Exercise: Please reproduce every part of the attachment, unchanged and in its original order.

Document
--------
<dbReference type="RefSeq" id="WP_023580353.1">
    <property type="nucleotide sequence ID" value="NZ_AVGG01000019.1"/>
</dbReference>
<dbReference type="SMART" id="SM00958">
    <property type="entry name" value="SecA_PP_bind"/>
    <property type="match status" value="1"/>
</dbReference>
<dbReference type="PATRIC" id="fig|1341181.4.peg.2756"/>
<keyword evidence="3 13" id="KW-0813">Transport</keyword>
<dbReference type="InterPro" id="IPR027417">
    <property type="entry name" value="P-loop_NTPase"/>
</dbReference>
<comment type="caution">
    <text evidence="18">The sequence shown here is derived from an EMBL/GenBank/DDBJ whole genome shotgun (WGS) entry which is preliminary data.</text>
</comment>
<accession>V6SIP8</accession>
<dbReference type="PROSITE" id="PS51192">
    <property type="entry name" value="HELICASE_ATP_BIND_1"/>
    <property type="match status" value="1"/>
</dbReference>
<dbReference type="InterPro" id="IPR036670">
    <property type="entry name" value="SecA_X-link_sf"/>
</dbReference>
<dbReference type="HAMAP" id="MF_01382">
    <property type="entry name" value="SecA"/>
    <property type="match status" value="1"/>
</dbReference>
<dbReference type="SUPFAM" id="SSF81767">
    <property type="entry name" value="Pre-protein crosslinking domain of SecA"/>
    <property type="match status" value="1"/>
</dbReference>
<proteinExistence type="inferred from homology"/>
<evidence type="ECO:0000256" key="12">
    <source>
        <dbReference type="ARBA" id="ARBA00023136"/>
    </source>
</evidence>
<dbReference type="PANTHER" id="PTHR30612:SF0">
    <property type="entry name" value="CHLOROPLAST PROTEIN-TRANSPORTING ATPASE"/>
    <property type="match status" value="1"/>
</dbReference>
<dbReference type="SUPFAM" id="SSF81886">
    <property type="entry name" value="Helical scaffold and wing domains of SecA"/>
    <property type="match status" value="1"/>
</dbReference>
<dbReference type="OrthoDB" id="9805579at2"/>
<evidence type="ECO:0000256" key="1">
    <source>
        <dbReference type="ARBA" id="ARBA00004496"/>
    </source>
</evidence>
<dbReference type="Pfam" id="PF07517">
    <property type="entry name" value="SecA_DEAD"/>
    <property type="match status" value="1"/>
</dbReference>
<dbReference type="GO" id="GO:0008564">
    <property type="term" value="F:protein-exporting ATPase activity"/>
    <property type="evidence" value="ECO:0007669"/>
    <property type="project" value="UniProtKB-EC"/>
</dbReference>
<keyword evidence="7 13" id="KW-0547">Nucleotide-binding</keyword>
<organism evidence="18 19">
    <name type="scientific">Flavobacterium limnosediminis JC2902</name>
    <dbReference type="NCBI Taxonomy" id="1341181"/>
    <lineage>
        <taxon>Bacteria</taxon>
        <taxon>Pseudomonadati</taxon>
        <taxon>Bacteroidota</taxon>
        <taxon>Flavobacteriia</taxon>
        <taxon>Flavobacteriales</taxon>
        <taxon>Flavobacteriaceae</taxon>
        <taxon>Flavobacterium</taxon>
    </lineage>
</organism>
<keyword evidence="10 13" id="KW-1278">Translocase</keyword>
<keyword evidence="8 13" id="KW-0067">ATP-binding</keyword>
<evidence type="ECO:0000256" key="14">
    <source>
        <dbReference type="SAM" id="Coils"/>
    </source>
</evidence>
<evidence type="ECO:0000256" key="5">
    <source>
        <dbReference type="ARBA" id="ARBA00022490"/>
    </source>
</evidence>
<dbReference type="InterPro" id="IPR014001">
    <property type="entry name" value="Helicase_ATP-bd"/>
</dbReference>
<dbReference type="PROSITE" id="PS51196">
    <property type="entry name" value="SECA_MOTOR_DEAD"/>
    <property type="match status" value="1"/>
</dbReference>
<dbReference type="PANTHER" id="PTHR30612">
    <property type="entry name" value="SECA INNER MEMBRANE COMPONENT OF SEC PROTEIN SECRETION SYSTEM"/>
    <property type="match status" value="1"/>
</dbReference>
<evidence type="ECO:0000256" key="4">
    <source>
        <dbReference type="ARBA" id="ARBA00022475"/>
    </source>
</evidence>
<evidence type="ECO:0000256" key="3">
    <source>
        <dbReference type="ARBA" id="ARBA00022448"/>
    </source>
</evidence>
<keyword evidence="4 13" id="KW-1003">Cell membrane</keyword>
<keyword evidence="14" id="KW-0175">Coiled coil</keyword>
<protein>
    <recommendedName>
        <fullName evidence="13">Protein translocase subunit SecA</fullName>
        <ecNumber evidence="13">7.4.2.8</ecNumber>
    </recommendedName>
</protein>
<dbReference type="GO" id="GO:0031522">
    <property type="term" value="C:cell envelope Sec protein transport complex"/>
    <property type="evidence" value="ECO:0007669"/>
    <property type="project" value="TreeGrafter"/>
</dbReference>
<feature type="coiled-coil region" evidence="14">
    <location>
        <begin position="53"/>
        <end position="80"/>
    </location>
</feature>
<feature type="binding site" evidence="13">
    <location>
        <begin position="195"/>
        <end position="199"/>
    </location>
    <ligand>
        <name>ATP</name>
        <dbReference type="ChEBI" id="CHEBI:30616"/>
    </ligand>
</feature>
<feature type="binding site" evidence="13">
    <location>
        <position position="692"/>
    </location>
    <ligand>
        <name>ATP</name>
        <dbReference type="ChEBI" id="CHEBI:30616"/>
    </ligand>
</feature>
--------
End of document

<dbReference type="RefSeq" id="WP_023580353.1">
    <property type="nucleotide sequence ID" value="NZ_AVGG01000019.1"/>
</dbReference>
<dbReference type="SMART" id="SM00958">
    <property type="entry name" value="SecA_PP_bind"/>
    <property type="match status" value="1"/>
</dbReference>
<dbReference type="PATRIC" id="fig|1341181.4.peg.2756"/>
<keyword evidence="3 13" id="KW-0813">Transport</keyword>
<dbReference type="InterPro" id="IPR027417">
    <property type="entry name" value="P-loop_NTPase"/>
</dbReference>
<comment type="caution">
    <text evidence="18">The sequence shown here is derived from an EMBL/GenBank/DDBJ whole genome shotgun (WGS) entry which is preliminary data.</text>
</comment>
<accession>V6SIP8</accession>
<dbReference type="PROSITE" id="PS51192">
    <property type="entry name" value="HELICASE_ATP_BIND_1"/>
    <property type="match status" value="1"/>
</dbReference>
<dbReference type="InterPro" id="IPR036670">
    <property type="entry name" value="SecA_X-link_sf"/>
</dbReference>
<dbReference type="HAMAP" id="MF_01382">
    <property type="entry name" value="SecA"/>
    <property type="match status" value="1"/>
</dbReference>
<dbReference type="SUPFAM" id="SSF81767">
    <property type="entry name" value="Pre-protein crosslinking domain of SecA"/>
    <property type="match status" value="1"/>
</dbReference>
<proteinExistence type="inferred from homology"/>
<evidence type="ECO:0000256" key="12">
    <source>
        <dbReference type="ARBA" id="ARBA00023136"/>
    </source>
</evidence>
<dbReference type="PANTHER" id="PTHR30612:SF0">
    <property type="entry name" value="CHLOROPLAST PROTEIN-TRANSPORTING ATPASE"/>
    <property type="match status" value="1"/>
</dbReference>
<dbReference type="SUPFAM" id="SSF81886">
    <property type="entry name" value="Helical scaffold and wing domains of SecA"/>
    <property type="match status" value="1"/>
</dbReference>
<dbReference type="OrthoDB" id="9805579at2"/>
<evidence type="ECO:0000256" key="1">
    <source>
        <dbReference type="ARBA" id="ARBA00004496"/>
    </source>
</evidence>
<dbReference type="Pfam" id="PF07517">
    <property type="entry name" value="SecA_DEAD"/>
    <property type="match status" value="1"/>
</dbReference>
<dbReference type="GO" id="GO:0008564">
    <property type="term" value="F:protein-exporting ATPase activity"/>
    <property type="evidence" value="ECO:0007669"/>
    <property type="project" value="UniProtKB-EC"/>
</dbReference>
<keyword evidence="7 13" id="KW-0547">Nucleotide-binding</keyword>
<organism evidence="18 19">
    <name type="scientific">Flavobacterium limnosediminis JC2902</name>
    <dbReference type="NCBI Taxonomy" id="1341181"/>
    <lineage>
        <taxon>Bacteria</taxon>
        <taxon>Pseudomonadati</taxon>
        <taxon>Bacteroidota</taxon>
        <taxon>Flavobacteriia</taxon>
        <taxon>Flavobacteriales</taxon>
        <taxon>Flavobacteriaceae</taxon>
        <taxon>Flavobacterium</taxon>
    </lineage>
</organism>
<keyword evidence="10 13" id="KW-1278">Translocase</keyword>
<keyword evidence="8 13" id="KW-0067">ATP-binding</keyword>
<evidence type="ECO:0000256" key="14">
    <source>
        <dbReference type="SAM" id="Coils"/>
    </source>
</evidence>
<evidence type="ECO:0000256" key="5">
    <source>
        <dbReference type="ARBA" id="ARBA00022490"/>
    </source>
</evidence>
<dbReference type="InterPro" id="IPR014001">
    <property type="entry name" value="Helicase_ATP-bd"/>
</dbReference>
<dbReference type="PROSITE" id="PS51196">
    <property type="entry name" value="SECA_MOTOR_DEAD"/>
    <property type="match status" value="1"/>
</dbReference>
<dbReference type="PANTHER" id="PTHR30612">
    <property type="entry name" value="SECA INNER MEMBRANE COMPONENT OF SEC PROTEIN SECRETION SYSTEM"/>
    <property type="match status" value="1"/>
</dbReference>
<evidence type="ECO:0000256" key="4">
    <source>
        <dbReference type="ARBA" id="ARBA00022475"/>
    </source>
</evidence>
<evidence type="ECO:0000256" key="3">
    <source>
        <dbReference type="ARBA" id="ARBA00022448"/>
    </source>
</evidence>
<keyword evidence="4 13" id="KW-1003">Cell membrane</keyword>
<keyword evidence="14" id="KW-0175">Coiled coil</keyword>
<protein>
    <recommendedName>
        <fullName evidence="13">Protein translocase subunit SecA</fullName>
        <ecNumber evidence="13">7.4.2.8</ecNumber>
    </recommendedName>
</protein>
<dbReference type="GO" id="GO:0031522">
    <property type="term" value="C:cell envelope Sec protein transport complex"/>
    <property type="evidence" value="ECO:0007669"/>
    <property type="project" value="TreeGrafter"/>
</dbReference>
<feature type="coiled-coil region" evidence="14">
    <location>
        <begin position="53"/>
        <end position="80"/>
    </location>
</feature>
<feature type="binding site" evidence="13">
    <location>
        <begin position="195"/>
        <end position="199"/>
    </location>
    <ligand>
        <name>ATP</name>
        <dbReference type="ChEBI" id="CHEBI:30616"/>
    </ligand>
</feature>
<feature type="binding site" evidence="13">
    <location>
        <position position="692"/>
    </location>
    <ligand>
        <name>ATP</name>
        <dbReference type="ChEBI" id="CHEBI:30616"/>
    </ligand>
</feature>